One of the biggest headlines this week has been the story of how Yahoo recruited their new CEO, Marissa Mayer, directly from ranks of Google. As one of Google’s first employees, Mayer has accomplished an impressive amount in her 13 year career and such accolades made her a worthy candidate of one of the most powerful brands on the Internet. CNN reports on Mayer’s six business and life lessons that has helped her achieve so much:
Push through your uncertainty
“I always did something I was a little not ready to do. I think that’s how you grow. When there’s that moment of ‘Wow, I’m not really sure I can do this,’ and you push through those moments, that’s when you have a breakthrough. Sometimes that’s a sign that something really good is about to happen. You’re about to grow and learn a lot about yourself,” she told CNN in April.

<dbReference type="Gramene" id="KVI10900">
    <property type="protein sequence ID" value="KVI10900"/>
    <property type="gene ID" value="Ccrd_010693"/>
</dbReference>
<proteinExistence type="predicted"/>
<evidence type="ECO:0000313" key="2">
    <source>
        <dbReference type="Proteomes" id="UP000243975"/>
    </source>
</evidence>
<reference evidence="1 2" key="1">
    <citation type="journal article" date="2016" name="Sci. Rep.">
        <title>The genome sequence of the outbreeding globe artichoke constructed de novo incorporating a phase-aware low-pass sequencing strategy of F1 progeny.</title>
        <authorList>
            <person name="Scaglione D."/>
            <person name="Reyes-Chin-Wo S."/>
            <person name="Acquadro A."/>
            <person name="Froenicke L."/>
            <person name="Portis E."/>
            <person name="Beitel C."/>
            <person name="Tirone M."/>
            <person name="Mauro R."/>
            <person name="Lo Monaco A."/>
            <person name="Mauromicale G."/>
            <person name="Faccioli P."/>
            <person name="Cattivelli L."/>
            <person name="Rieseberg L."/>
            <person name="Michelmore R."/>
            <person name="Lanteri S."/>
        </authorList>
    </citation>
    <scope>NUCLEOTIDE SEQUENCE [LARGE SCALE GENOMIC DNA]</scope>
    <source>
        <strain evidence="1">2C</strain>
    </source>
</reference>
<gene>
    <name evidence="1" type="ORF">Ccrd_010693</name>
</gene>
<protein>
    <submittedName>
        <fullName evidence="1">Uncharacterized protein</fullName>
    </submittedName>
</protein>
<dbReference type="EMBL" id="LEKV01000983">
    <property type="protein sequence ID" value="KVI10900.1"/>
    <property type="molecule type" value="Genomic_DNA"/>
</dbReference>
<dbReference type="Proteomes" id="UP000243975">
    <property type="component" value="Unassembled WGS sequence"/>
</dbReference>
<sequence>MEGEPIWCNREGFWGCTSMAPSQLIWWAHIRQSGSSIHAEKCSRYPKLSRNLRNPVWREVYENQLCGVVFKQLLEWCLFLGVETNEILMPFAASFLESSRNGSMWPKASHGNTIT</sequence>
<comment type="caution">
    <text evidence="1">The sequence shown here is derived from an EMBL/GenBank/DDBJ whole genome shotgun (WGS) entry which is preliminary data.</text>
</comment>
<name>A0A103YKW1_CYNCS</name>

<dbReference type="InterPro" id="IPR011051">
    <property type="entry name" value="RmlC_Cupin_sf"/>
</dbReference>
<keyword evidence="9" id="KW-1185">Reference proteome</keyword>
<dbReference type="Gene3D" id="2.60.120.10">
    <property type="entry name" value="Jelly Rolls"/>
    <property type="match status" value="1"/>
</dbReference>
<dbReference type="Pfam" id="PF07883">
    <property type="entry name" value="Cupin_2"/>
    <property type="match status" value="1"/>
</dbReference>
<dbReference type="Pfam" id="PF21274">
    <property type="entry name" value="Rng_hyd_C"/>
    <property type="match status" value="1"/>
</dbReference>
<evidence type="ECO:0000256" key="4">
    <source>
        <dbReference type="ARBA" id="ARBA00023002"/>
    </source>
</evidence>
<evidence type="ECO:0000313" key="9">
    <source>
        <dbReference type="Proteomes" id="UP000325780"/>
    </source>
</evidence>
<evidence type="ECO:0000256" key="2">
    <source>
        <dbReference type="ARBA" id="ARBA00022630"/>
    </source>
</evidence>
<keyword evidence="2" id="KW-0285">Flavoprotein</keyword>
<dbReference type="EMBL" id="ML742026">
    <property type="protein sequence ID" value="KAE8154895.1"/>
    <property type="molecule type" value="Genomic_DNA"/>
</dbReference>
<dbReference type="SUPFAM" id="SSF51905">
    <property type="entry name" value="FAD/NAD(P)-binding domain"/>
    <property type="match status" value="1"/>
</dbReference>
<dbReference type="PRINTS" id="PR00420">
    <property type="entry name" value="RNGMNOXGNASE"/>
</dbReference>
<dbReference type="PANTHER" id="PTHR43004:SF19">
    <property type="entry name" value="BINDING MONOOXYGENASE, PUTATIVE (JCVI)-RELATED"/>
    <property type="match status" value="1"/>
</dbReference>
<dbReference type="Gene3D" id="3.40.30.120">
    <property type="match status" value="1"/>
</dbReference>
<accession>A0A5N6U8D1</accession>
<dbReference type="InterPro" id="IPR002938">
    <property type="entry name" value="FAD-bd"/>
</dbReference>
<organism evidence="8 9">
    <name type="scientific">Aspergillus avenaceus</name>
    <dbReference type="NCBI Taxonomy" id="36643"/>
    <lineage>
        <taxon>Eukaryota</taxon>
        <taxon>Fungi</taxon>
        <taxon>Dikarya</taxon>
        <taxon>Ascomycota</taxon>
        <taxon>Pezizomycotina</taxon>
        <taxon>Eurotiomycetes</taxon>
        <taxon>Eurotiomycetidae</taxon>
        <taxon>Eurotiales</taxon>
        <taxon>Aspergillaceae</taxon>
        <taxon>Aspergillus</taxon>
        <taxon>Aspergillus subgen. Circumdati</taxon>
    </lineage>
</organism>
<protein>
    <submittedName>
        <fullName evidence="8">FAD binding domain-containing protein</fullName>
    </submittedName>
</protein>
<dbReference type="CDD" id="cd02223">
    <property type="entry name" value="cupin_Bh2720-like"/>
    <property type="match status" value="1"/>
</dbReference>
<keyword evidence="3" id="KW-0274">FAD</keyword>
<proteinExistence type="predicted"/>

Protect what’s really important to you
“I have a theory that burnout is about resentment. And you beat it by knowing what it is you’re giving up that makes you resentful. I tell people: Find your rhythm. Your rhythm is what matters to you so much that when you miss it you’re resentful of your work…So find your rhythm, understand what makes you resentful, and protect it. You can’t have everything you want, but you can have the things that really matter to you. And thinking that way empowers you to work really hard for a really long period of time,” said Mayer in Bloomberg Businessweek earlier this year.
Work with smart people
“It’s really wonderful to work in an environment with a lot of smart people. One, I think because it challenges you to think and work on a different level,” she said during a talk atStanford University’s Entrepreneurial Thought Leader Speaker Series in 2006.
Set constraints to boost your creativity
“People think of creativity as this sort of unbridled thing, but engineers thrive on constraints. They love to think their way out of that little box: ‘We know you said it was impossible, but we’re going to do this, this, and that to get us there,” Mayer said in an interview with Fast Company in February 2008.